My dear Middle-aged Muddlers, last week as you recall, I “documented” my struggle to combat the shame of a droopy mouth and thin lips.
In my 20s, 30s and 40s, I used excessive amounts of lip liner, lipstick and lip gloss to compensate. I also awkwardly smiled a lot to mask the droop.
In my 50s, I “graduated” to injectable fillers. They were costly. They hurt, but they helped.
Then one day my dermatologist told me that fillers were no longer the solution. Age, genes and gravity were winning. If I wanted a perky pout, I needed stronger medicine. I needed plastic surgery.
Specifically, I needed a corner lip lift, a tricky procedure involving incisions on each side of the mouth with no place to hide the scars. Done poorly, the procedure leaves the patient resembling Batman’s nemesis, The Joker. Having seen pictures of botched procedures, I assure you, that is no joke.
My dermatologist referred me to a plastic surgeon, one of the “pioneers” of the corner lip lift procedure. I made an appointment, cancelled it and called to re-schedule. I repeated this cycle of hope and fear three more times before I ultimately met the doctor. It was time to meet my re-maker. Read more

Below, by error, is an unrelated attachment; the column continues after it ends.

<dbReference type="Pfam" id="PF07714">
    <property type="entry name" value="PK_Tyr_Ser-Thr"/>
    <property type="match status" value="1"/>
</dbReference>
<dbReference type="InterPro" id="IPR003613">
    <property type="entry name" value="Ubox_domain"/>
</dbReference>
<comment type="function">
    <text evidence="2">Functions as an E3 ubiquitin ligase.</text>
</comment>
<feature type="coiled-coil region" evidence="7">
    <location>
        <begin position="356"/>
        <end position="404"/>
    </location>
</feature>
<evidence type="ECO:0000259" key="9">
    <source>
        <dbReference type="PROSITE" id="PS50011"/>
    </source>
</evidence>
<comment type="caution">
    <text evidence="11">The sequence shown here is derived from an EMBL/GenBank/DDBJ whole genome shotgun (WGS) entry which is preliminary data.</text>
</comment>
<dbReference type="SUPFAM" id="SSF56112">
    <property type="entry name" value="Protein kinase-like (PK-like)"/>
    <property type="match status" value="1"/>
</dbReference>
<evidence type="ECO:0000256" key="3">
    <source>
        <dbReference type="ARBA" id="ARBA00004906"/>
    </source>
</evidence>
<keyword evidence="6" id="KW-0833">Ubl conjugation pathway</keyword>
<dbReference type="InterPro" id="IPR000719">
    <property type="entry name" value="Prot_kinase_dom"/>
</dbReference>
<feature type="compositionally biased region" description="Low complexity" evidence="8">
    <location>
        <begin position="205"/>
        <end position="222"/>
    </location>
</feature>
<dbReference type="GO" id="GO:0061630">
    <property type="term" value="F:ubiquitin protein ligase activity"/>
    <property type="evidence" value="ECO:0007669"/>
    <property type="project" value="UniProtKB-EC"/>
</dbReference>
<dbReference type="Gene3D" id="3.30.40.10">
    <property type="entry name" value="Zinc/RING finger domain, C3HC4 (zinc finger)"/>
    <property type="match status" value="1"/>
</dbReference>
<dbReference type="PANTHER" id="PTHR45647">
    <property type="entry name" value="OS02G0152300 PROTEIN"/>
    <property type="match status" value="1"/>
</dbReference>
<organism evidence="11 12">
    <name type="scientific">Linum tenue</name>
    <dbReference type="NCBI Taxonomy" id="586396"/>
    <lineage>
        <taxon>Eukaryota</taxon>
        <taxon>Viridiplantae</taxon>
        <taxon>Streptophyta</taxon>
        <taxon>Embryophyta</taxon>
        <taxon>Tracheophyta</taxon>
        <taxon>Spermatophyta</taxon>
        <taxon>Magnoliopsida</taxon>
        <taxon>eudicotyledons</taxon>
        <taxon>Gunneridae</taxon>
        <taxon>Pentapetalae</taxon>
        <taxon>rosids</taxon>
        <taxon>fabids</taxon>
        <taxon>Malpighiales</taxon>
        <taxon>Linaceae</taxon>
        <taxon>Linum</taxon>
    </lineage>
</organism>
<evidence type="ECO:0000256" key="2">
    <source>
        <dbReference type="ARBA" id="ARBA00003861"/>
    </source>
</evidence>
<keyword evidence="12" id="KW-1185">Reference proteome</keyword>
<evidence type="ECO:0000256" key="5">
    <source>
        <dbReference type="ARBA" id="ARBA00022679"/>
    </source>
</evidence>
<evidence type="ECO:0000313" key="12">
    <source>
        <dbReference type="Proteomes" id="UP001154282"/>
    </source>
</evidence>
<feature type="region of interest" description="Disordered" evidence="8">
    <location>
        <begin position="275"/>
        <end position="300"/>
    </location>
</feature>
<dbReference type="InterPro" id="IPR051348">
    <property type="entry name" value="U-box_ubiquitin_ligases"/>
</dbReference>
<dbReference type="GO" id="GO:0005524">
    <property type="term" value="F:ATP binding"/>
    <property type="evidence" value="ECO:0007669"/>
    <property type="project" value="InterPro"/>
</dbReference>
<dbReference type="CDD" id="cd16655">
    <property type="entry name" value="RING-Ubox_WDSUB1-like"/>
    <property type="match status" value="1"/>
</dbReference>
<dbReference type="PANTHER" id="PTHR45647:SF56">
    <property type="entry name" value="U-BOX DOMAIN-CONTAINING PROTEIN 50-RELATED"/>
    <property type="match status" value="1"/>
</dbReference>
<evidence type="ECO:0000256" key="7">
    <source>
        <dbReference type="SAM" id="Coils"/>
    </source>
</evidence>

The amazing screenwriter, journalist, and author Nora Ephron hated her sagging neck.
I hate my lips.
Nora lamented the pitfalls of maturing – aka aging –in her best-selling book, I Feel Bad About My Neck: And Other Thoughts on Being a Woman. As the title suggests, she especially bemoaned her saggy, baggy neckline and her middle-aged need to camouflage the offending body part with scarves.
Well, my nemesis is my lips. However, unlike Nora, my problem isn’t solely the result of aging. It’s a lifelong curse. And unlike Nora’s scarf solution, I cannot cloak my offending feature. For decades, I have suffered in silence, but no more. Today I share my shame. Read more
Do you suffer from inheritance guilt? It’s a problem many of us middle-aged baby boomers face. Your parents pass on and you inherit all their “stuff.” Are you grateful or do you buckle under the weight of unwanted material overload and guilt?
Nowadays, more and more of us fall into the suffering and lamenting category. One friend of mine cannot wait to dispose of her mother’s mink coat. Another hates her mother’s bright orange, fish-patterned ceramic platter. For me, the cause of distress – fine china.
And while it’s all well and good to lament, on a practical basis, what do you do when when you have too much of a good thing or even too much of a bad, but deeply sentimental object? Read more